By Diana Thomas
Founder & CEO, The World Egg Bank
The World Egg Bank consents all of our donors for open identity because of my own experience over 20 years of child rearing.
Donors are very proud of what they’ve done, and wish to be helpful to either the parent or child if they are needed in the future. I believe that parents via egg donation may or may not tell their children for any number of personal reasons, but I believe that if you have an open identity donor, the choice will remain yours for a long time to come. It’s very empowering to know that you don’t have to decide at the time of egg donation, because the choice remains yours in the future. You will never have that choice if you select an anonymous donor.
After 15 years of IVF, when I was told I’d need to find an egg donor if I wanted any chance to conceive, I found myself feeling a sense of relief. There was really hope looking down this path and letting go of all the poor outcomes with my own eggs. I also thought of passing on genes that were better than my own, and I felt some freedom knowing I just had to step in for some minor uterine prep and an embryo transfer.
This new found hopefulness allowed me to think ‘beyond birth’ to my child. As we all know, many of us have this odd notion that if we are too optimistic while in treatment, we fear we ‘jinx’ourselves and lessen our chances of getting pregnant. I also think that we are afraid to feel hopeful, because the disappointment only feels that much bigger if we don’t. But that is another story.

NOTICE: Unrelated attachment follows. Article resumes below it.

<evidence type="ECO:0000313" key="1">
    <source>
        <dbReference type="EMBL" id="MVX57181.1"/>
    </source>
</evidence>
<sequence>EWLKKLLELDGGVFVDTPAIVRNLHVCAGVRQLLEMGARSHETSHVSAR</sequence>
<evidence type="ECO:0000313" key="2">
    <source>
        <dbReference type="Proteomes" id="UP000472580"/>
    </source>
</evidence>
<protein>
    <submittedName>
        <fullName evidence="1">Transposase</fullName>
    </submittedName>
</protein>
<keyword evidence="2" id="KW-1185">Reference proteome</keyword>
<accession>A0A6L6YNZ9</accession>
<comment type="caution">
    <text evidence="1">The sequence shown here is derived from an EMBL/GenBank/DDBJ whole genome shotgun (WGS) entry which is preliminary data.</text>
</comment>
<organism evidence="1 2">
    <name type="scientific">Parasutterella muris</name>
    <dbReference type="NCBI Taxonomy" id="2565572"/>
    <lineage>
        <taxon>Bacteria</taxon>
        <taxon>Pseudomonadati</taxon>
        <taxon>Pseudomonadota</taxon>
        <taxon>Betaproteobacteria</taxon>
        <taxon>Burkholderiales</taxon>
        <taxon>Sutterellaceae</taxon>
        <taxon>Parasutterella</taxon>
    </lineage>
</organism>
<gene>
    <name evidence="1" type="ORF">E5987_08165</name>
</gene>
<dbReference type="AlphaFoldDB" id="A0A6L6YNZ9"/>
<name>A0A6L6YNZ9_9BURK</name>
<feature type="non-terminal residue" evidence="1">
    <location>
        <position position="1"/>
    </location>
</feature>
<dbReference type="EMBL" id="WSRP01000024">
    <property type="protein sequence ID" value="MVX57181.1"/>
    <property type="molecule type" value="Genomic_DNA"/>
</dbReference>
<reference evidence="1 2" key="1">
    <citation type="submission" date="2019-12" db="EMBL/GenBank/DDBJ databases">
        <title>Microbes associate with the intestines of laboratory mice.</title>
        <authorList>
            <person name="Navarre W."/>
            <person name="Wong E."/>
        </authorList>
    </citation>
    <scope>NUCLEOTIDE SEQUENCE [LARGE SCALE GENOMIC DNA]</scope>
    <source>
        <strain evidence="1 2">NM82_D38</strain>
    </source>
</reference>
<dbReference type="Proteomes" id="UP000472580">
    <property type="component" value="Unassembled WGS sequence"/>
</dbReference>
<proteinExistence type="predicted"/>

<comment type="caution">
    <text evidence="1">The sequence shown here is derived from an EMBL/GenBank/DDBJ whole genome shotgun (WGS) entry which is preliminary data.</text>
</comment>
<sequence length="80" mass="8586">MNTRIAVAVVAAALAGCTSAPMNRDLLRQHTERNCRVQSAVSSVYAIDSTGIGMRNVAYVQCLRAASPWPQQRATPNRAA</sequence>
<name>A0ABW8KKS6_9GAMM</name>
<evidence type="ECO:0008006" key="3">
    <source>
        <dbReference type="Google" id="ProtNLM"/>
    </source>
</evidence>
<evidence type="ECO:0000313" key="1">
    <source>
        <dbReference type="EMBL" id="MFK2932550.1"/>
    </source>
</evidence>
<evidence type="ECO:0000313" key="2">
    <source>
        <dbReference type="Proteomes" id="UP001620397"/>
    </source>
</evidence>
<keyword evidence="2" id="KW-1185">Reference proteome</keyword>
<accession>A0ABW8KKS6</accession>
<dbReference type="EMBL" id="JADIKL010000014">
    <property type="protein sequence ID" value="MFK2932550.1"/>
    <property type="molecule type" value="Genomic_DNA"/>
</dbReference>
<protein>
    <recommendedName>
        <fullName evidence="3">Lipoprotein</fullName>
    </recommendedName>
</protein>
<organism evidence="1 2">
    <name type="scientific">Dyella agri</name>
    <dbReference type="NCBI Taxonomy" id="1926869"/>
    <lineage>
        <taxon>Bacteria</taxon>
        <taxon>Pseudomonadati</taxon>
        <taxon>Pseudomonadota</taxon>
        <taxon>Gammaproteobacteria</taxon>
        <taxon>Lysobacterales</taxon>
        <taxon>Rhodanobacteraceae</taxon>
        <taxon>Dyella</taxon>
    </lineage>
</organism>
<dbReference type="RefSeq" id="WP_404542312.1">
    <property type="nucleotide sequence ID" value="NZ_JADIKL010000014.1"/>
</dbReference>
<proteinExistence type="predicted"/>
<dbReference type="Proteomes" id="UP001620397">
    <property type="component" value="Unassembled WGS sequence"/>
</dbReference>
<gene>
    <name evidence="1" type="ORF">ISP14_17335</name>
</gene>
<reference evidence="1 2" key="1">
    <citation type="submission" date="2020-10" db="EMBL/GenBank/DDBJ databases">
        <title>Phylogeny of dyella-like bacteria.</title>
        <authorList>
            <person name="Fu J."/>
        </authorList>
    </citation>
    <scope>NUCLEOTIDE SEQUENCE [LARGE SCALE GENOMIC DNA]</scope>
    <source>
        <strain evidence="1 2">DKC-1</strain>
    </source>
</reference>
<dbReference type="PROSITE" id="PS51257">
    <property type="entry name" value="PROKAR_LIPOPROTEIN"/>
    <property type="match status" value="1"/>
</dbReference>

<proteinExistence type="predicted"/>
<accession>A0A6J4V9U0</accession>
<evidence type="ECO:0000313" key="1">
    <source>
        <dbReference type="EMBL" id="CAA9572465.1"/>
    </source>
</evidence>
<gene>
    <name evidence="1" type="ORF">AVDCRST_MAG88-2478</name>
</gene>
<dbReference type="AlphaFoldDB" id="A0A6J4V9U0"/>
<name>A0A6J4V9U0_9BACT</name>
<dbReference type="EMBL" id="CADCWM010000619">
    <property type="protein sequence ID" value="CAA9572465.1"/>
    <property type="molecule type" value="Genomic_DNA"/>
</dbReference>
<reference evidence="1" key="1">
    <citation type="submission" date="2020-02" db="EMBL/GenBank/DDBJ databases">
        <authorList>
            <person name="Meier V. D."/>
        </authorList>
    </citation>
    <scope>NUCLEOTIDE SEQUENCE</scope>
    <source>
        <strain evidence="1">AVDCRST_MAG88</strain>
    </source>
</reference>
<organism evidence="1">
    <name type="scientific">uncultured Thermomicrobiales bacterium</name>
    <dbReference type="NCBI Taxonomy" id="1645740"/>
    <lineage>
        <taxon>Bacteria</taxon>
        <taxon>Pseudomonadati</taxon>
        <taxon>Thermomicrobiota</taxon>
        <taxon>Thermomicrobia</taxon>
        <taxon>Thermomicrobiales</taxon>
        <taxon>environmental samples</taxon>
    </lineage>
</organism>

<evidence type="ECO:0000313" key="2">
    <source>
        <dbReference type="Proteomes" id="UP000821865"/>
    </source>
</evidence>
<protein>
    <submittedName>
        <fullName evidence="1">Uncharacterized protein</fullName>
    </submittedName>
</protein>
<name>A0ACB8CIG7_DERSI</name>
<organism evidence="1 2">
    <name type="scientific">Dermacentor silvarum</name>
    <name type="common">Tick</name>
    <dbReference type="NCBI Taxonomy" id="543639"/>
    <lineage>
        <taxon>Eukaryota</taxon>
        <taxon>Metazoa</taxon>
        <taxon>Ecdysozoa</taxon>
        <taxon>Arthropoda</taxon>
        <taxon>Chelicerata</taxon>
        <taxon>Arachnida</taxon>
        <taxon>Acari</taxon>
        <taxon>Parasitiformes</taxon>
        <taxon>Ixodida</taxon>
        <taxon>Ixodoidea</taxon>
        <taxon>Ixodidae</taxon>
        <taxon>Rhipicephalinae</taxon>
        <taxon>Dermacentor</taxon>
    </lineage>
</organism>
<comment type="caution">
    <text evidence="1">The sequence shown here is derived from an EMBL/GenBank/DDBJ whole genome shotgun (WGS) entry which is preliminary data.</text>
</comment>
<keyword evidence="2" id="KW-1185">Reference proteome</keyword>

When I used my own eggs, I spent so much time and
energy thinking of ‘getting pregnant’ that I didn’t truly think about what my child would want or need in his/her future. People who chastise us about ‘not thinking about the child’ really don’t understand that we find it hard to do; not because we are selfish, but because it hurts to think about ‘a child’ when you fear you may not have one.
Please don’t feel chastised here. I want to tell you my story and you can take from it what you wish. I knew that I couldn’t mislead my kids. I know this about myself and I would have felt dishonest, which is not part of my nature. I also knew that kids are smart, and they pick up on nuances that we don’t even know we are projecting.So if I examined my own personality, I knew that I’d need to tell them, it was just a matter of when and how.
I had no reason to ‘not tell’ my children that I could logically verbalize. I briefly felt some fear that they may not think of me as their mother, but my instincts said that wouldn’t happen. Would I have thought my own mother was ‘not really my mother’ if she’d told me about some cool science stuff that included someone’s genes? No. In fact, after decades, I have not had a single couple come to me and say they regretted using donor eggs, nor has a child born from egg donation contacted me requesting a meeting with the egg donor that helped their parents.